Understandably so! Gathering first-party data isn’t easy without a strategy. In order to gather and make the most of first-party data, you need to establish clear customer experience goals and align them to your business objectives.

2. Analyze Your First-Party Data To Define Your Ideal Customer

Analyzing first-party data can unlock new insights into what your best customer looks like, and which prospects can be most influenced by your marketing. Understand the characteristics of your target audience and build custom look-alike audiences based on an analysis of behavioral and transactional data.

Learn and leverage these types of segmentation strategies to create tailored campaigns targeting high-propensity consumers across digital, CTV, and out-of-home channels.

3. Personalize Customer Experiences with Zero-Party Data

Zero-party data is that which a customer intentionally and proactively shares with a brand. It can include size, style preferences, gender, purchase plans, purchase intentions, etc.  The key difference between first-party data and zero-party data is that first-party data is generally required information that customers supply to make a purchase or a download. However, zero-party data is optional information that the customer chooses to willingly provide to a company,  with the promise of better product recommendations and personalized experiences. There are several places to collect zero-party data including email or website preference centers, interactive quizzes, and games, loyalty cards in-store, social media polls, etc.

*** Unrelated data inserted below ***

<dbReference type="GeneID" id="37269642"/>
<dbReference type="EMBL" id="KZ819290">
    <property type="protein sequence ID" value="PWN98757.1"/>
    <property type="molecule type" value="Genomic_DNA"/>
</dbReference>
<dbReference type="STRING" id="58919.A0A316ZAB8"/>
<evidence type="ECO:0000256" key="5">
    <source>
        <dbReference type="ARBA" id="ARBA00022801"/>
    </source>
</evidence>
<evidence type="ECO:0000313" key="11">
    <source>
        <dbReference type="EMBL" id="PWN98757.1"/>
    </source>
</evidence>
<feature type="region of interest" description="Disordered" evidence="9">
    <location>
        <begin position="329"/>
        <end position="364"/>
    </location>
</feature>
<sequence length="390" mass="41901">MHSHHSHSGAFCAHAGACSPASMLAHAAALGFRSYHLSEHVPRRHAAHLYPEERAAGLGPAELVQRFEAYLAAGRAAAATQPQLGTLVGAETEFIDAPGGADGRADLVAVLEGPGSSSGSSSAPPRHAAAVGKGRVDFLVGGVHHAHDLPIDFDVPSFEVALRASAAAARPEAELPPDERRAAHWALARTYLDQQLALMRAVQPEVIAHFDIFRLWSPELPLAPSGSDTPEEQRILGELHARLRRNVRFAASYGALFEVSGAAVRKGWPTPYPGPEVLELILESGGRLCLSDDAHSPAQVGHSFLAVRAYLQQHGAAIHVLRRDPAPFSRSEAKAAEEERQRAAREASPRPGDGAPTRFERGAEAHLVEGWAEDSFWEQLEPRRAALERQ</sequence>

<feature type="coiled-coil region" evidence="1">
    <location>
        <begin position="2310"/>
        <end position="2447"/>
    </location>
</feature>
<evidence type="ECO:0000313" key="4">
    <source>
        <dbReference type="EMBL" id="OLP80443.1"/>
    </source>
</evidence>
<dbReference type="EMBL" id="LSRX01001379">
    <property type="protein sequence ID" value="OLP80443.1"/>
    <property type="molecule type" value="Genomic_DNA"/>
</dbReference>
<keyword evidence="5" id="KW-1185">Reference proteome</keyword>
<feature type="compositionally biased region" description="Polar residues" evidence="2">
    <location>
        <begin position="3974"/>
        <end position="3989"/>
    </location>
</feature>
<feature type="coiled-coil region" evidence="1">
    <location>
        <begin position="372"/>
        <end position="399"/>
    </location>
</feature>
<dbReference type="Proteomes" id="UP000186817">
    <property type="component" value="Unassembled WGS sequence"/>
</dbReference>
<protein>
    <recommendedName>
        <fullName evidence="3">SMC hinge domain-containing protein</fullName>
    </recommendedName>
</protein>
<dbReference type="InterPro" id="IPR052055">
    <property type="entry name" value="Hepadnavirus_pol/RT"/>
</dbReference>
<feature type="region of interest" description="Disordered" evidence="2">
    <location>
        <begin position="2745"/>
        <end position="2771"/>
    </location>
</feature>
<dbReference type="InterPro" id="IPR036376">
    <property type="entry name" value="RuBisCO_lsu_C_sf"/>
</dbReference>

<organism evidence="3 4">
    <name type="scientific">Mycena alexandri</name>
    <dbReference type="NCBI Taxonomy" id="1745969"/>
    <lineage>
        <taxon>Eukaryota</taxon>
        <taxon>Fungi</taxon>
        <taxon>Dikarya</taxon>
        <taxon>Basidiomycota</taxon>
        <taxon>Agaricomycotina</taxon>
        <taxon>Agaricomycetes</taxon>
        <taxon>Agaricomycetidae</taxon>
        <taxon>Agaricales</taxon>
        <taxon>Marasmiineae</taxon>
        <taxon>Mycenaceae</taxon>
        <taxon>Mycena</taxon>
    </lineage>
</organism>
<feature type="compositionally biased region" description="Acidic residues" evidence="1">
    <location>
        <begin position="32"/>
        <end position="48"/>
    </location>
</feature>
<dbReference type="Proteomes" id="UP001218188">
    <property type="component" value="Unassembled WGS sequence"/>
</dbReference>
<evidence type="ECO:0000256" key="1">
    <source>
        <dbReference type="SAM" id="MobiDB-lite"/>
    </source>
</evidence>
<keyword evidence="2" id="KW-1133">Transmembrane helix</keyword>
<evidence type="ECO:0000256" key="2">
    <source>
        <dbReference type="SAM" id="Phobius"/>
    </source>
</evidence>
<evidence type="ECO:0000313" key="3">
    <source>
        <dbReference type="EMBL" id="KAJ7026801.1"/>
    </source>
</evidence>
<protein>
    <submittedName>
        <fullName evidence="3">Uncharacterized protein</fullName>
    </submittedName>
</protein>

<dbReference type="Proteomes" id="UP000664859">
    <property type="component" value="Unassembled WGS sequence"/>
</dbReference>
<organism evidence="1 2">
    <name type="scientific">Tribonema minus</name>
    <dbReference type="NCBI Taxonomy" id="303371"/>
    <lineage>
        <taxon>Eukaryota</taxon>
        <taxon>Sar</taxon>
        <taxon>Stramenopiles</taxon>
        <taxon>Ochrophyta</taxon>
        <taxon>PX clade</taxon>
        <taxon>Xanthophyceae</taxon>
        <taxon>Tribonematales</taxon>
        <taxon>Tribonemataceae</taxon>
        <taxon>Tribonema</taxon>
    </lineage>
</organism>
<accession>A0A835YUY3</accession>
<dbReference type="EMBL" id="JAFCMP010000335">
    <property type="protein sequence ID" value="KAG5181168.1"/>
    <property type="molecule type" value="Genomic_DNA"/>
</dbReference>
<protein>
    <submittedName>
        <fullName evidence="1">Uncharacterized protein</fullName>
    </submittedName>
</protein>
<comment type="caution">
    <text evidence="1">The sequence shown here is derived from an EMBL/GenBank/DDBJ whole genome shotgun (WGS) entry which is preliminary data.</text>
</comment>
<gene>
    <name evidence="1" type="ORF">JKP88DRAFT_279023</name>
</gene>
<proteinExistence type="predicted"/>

What makes zero-party data so valuable in this soon-to-be third-party cookieless world is that:

  • The data collected is accurate as it comes directly from the source i.e. the consumer
  • It is cost-effective, the customer has handed it over and it doesn’t need to be paid for.
  • Worrying about data protection regulation compliance will be a thing of the past.
Brands need to offer clear value in exchange for zero-party data. Today's consumer is focused on 'Me, Myself, and I'. Click To Tweet

The only thing your customer is thinking is, “What’s in it for me?”

Marketing leaders also need to think about what the ideal data exchange with their customers should look like.

Ask yourself, “when are the right moments in the user experience to ask for zero-party data so that it is not overwhelming to consumers?”

 

If you haven’t yet taken advantage of Google’s third parties cookie ban delay to begin your first-party and zero-party data strategy, it is not too late to do it now. Not sure where to start? We can help with that!

Gladys is a marketing pro with years of experience in content marketing management. She enjoys strategic thinking to make sure all proposed marketing efforts are in line with company objectives and meet the desired success metrics. Her forte includes copywriting, art direction, and social media management. Specializing in brands activations and event promotion events, she approaches each campaign with an entrepreneurial mindset and a passion for growth. Outside of work, she enjoys spending quality time with her family and trying out new recipes.